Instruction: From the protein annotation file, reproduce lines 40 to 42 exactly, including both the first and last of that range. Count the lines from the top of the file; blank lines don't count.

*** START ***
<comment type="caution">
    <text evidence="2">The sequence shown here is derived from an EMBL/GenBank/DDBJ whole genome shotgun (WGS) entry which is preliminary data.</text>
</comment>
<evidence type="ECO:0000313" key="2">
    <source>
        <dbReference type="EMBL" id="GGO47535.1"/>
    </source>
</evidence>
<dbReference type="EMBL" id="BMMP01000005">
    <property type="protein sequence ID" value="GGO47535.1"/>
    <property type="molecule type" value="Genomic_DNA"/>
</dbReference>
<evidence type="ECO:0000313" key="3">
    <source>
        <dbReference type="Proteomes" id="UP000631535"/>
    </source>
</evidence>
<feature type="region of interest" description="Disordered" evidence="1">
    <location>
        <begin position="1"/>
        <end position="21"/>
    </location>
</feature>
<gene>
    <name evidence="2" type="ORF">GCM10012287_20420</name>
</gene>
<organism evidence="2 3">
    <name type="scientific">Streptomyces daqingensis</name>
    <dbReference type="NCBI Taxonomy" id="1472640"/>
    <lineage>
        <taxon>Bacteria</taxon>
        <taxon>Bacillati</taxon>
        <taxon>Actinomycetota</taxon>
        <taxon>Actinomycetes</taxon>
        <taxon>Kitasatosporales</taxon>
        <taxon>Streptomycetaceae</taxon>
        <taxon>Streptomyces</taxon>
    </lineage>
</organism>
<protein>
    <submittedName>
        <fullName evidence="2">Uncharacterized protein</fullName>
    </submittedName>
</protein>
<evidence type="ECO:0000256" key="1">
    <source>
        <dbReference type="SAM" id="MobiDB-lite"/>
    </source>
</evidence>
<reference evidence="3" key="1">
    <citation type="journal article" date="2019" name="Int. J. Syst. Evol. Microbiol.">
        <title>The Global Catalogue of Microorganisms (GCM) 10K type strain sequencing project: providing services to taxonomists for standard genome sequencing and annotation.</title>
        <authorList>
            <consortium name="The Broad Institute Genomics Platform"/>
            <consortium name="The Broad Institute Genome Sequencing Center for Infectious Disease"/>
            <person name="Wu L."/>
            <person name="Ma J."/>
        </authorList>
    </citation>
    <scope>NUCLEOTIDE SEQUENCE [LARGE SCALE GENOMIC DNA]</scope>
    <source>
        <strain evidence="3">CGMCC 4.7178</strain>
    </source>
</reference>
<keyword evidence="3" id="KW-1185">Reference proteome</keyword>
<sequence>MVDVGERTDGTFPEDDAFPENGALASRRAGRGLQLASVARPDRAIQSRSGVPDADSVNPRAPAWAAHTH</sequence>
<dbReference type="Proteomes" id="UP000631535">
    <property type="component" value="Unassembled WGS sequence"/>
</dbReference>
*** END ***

<protein>
    <submittedName>
        <fullName evidence="2">Uncharacterized protein</fullName>